IN DENIS DUVAL'S COUNTRY. 41
wooden doors and a portcullis. From the gateway extended a wall twenty-eight feet high and five feet thick, with a deep fosse. About 1448, the wall built by Richard I. on the eastern cliff was ruined by the undermining operations of the sea. The defences of Rye did not suffice to keep away the French, who made several incursions. Early in the thirteenth century it was captured by the Dauphin of France, and again in the fourteenth and fifteenth centuries it was sacked more than once. The town became a place of refuge for the Huguenots after the massacre of St. Bartholomew. Fishing and smuggling were both Rye industries. The borough has never lost a measure of quiet prosperity however far it may have been left behind by younger and more energetic rivals.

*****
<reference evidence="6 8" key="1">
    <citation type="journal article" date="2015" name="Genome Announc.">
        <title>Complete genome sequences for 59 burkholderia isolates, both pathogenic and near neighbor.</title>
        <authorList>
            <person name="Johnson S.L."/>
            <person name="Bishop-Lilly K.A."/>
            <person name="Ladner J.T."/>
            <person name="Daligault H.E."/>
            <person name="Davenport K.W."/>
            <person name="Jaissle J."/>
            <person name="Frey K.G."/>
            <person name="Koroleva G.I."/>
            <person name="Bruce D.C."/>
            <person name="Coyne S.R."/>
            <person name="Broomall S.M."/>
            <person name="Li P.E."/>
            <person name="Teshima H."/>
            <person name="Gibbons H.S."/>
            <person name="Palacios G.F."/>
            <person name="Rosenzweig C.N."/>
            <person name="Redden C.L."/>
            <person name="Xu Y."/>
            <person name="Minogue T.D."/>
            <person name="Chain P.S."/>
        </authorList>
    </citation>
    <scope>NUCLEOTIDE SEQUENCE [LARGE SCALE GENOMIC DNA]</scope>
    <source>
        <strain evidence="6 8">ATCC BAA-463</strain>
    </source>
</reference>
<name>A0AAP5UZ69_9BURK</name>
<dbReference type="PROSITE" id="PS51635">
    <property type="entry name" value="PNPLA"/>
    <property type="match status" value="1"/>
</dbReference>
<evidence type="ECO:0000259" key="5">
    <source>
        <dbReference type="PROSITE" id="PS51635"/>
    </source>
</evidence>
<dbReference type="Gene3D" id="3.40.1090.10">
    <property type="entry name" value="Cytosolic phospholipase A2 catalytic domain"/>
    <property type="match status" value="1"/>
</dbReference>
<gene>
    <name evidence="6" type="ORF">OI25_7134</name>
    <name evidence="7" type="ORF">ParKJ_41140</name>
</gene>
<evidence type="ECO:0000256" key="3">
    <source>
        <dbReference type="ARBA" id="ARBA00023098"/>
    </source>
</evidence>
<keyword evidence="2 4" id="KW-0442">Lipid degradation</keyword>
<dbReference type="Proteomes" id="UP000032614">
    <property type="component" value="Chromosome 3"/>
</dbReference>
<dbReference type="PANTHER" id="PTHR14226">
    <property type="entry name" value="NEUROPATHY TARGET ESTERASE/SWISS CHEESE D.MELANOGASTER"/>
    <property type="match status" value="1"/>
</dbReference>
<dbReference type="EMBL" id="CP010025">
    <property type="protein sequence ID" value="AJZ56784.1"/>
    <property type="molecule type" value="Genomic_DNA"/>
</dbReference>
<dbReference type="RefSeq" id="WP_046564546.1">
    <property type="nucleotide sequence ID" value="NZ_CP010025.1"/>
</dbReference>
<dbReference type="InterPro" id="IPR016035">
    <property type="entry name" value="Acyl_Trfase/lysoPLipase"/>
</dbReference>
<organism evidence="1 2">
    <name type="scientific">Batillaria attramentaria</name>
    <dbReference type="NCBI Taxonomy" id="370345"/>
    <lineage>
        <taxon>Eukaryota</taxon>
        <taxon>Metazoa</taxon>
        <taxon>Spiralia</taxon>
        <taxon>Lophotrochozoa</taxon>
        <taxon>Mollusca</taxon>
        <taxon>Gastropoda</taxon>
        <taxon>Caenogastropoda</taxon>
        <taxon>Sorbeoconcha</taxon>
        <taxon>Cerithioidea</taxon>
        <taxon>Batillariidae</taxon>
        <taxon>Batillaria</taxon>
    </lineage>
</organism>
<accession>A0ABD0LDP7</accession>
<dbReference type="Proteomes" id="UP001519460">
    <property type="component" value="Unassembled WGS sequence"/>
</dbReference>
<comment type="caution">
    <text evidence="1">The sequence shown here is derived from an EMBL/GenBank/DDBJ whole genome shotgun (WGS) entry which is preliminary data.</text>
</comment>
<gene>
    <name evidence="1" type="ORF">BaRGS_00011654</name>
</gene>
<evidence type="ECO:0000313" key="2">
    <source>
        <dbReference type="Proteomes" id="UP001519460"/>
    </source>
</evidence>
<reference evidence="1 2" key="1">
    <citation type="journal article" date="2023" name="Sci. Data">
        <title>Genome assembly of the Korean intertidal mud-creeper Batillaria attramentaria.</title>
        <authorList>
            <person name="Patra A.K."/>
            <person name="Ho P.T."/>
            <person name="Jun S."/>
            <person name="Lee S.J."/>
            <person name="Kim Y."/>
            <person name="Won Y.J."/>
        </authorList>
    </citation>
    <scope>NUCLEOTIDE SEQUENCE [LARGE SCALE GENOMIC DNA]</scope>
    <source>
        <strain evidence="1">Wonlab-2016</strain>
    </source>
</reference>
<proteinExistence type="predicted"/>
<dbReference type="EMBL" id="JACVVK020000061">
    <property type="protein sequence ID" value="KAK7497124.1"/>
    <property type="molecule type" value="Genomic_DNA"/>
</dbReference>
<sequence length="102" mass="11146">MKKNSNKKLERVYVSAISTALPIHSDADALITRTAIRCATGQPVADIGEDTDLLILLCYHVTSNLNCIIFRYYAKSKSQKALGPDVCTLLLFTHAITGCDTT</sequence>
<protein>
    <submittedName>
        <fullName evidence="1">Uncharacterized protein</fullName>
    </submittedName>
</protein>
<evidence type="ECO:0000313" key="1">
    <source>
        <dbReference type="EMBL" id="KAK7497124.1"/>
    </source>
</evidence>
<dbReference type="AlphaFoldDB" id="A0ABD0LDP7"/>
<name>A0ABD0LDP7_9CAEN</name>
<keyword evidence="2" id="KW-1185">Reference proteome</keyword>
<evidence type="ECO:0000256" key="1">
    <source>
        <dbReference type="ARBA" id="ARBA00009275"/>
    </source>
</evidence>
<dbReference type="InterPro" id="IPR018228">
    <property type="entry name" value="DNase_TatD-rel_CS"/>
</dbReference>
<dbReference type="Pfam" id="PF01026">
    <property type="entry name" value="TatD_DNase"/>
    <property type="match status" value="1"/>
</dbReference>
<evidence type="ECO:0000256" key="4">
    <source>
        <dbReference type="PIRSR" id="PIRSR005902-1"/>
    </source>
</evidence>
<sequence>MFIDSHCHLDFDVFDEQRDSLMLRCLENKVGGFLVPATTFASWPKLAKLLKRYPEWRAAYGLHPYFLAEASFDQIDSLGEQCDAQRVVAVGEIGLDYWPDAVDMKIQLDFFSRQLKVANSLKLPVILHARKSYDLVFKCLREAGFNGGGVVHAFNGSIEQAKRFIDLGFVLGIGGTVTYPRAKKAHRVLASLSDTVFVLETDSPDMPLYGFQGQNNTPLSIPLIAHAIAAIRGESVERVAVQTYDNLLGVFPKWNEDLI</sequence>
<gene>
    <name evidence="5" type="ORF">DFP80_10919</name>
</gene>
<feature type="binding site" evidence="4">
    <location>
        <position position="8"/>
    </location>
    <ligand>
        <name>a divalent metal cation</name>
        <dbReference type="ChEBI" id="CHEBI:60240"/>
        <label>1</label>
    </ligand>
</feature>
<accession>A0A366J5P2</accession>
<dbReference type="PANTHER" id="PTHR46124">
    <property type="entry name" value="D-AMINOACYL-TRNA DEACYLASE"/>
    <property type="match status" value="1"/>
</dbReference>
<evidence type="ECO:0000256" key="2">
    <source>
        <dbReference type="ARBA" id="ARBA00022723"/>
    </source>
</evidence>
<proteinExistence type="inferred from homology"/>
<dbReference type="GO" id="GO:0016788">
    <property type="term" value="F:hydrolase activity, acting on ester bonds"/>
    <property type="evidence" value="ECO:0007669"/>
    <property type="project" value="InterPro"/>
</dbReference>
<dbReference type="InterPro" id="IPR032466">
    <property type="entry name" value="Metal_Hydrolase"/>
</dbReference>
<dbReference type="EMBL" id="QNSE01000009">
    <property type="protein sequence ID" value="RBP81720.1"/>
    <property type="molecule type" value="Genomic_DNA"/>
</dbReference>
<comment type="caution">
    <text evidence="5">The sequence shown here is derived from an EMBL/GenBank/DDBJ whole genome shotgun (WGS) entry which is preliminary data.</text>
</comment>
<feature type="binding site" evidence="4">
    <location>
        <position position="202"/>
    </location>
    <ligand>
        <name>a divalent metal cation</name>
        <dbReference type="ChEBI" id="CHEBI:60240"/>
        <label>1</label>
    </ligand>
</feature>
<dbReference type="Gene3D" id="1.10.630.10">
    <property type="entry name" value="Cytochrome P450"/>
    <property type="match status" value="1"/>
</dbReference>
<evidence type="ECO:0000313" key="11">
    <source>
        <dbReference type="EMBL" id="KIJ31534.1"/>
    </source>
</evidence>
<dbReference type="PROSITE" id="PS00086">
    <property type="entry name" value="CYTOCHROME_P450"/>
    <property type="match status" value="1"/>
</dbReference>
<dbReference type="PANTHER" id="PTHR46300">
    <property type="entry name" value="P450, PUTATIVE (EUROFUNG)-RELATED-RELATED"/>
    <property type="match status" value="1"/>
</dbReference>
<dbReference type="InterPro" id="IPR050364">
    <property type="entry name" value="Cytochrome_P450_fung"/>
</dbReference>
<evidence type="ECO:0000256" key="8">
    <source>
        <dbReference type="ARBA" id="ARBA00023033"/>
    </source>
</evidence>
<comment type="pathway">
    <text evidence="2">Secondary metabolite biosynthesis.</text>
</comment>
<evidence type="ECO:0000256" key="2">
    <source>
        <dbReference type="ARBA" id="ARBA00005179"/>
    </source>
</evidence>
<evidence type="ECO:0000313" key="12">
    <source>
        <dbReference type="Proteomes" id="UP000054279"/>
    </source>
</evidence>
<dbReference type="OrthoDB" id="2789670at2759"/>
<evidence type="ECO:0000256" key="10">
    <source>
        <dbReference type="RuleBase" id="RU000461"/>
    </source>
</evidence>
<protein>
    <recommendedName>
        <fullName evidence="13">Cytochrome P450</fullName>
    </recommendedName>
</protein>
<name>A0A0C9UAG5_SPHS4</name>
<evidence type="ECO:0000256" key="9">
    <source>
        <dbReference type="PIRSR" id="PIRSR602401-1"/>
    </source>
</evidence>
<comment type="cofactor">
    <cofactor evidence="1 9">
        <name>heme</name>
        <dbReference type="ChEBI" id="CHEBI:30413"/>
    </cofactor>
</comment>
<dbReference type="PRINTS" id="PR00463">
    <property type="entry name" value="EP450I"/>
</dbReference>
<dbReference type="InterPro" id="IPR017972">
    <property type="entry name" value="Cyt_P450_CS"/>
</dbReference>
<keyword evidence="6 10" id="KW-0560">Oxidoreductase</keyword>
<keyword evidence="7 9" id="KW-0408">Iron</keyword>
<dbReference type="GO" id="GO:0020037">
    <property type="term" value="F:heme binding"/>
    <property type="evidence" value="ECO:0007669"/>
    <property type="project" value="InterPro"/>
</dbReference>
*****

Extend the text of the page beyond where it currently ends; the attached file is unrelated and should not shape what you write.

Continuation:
These "Two Ancient Towns," as they are styled in the charters which include them in the Cinque Ports, are the scenes of " Denis Duval." The first intention of Thackeray had been to give his hero the name of Blaise. This was afterwards changed to Denis, and by the adoption of this designation he linked the hero with a real and notable personage of the time. Peter Denis was the son of a French Protestant